In the business world of today, there are many employers that claim to be "Equal Opportunity Employers". This means that the company pledges to its applicants that their employees are treated without regard to race, religion, sex, color, age, national origin, physical or mental disability. This pledge encompasses employment, promotions, transfers, recruitment, compensation, and ensuring a work environment that is free of harassment. In order to maintain such an environment, employers must provide training and resources to enhance diversity awareness of these issues in the workplace. In the scenario with the hiring of a new marketing manager the employee has interviewed a candidate that he believes has the necessary skills and background for the position. But for some reason or other, his coworker feels that the person may not be a good fit for the position. Due to the fact that the candidate has the necessary experience and education for the position, it leads me to believe that the coworker's decision stems from some sort of social bias or stereotype. A stereotype is an overgeneralization that will attribute identical characteristics to everyone in a group. A stereotype is a fixed impression which may have little facts to back up beliefs that can be based on hearsay, rumors, or anecdotal evidence (Stereotyping, 2005). The coworker's decision could also stem from of avoidance, where he is avoiding members of a group. Stereotypes are forms of the availability heuristic, which allows people to estimate the likelihood of an outcome based on how easy it is to imagine. This coworker's stereotype of Hispanic Woman has led him to decide that the candidate would not be suitable, without even considering her qualifications. The stereotype could be of racial, sexist and/or discriminatory in nature, which are leading him to these biases. According to Title VII of the Civil Rights Act of 1964, it prohibits discrimination in hiring, promotion, discharge, pay, fringe...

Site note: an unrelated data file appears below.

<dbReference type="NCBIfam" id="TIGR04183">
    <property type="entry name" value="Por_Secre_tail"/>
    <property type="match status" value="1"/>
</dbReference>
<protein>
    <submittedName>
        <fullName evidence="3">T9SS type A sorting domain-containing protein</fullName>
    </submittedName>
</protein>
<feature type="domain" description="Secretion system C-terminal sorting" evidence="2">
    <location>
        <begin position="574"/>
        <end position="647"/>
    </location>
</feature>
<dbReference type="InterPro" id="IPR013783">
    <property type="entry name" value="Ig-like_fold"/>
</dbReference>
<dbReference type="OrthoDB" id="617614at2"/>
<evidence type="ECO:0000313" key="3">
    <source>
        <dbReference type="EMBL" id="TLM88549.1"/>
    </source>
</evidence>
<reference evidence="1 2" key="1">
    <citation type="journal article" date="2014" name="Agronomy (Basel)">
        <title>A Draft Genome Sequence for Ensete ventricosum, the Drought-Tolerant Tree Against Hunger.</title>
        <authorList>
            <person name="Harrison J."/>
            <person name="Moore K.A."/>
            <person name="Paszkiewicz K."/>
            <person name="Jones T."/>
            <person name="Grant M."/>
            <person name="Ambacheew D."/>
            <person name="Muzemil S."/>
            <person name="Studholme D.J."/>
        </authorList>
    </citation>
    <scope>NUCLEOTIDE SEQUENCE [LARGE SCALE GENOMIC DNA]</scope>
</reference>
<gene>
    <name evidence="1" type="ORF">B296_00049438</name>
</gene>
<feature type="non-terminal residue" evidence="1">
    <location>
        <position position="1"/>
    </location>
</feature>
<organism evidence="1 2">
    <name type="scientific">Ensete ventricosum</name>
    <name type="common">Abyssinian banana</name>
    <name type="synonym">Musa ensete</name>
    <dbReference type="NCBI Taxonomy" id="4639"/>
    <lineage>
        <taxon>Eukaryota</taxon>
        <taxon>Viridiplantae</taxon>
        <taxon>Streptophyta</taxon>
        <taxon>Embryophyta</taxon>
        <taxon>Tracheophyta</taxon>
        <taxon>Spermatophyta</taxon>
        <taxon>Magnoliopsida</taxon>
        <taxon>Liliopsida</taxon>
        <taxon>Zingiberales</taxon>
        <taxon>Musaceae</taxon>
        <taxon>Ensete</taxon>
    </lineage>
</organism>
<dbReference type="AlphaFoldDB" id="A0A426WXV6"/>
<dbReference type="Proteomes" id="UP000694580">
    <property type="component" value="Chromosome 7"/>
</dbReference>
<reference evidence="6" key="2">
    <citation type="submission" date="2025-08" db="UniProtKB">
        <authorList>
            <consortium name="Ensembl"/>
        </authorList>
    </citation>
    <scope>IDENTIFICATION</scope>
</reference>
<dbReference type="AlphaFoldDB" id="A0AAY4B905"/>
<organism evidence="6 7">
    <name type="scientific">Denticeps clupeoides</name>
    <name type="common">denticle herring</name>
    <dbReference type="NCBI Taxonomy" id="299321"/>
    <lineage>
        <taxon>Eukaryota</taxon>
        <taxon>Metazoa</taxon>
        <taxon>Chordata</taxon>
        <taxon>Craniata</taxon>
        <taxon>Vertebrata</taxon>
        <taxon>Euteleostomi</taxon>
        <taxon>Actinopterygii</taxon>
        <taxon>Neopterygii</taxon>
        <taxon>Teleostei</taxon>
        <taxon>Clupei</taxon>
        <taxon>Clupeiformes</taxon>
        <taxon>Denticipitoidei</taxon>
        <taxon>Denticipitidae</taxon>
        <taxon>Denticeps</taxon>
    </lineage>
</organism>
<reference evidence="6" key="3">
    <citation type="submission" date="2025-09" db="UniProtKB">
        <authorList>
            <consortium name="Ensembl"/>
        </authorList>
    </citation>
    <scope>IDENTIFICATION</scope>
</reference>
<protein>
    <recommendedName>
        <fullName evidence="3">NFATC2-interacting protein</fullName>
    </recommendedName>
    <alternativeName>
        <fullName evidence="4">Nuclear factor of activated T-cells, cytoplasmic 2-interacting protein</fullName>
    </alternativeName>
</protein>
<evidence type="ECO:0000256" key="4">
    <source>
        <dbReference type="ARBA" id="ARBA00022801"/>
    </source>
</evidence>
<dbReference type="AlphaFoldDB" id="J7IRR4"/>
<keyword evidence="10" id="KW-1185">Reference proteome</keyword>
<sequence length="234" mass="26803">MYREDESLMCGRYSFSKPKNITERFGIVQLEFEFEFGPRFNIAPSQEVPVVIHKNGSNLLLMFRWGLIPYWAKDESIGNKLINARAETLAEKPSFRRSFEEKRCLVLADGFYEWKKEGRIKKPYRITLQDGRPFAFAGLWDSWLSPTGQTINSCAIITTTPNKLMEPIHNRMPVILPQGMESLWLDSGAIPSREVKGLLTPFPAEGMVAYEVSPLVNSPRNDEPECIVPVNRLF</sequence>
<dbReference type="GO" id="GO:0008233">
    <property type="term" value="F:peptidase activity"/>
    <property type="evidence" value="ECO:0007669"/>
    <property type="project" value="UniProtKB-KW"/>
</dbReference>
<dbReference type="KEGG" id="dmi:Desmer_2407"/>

References: Plous, Scott. (1993). The Psychology Of Judgment And Decision Making. McGraw-Hill, Inc.
Stereotyping, 2005. Sterotyping. Retrieved on December 2nd, 2005 from the World Wide Web: http://www.ship.edu/~ambart/PSY_220/stereoprejol.htm
The U.S. Equal Employment Opportunity Commission, 2005. Employers and Other Entities Covered by EEO Laws. Retrieved on December 2, 2005 from the World Wide Web: http://www.eeoc.gov/abouteeo/overview_coverage.html
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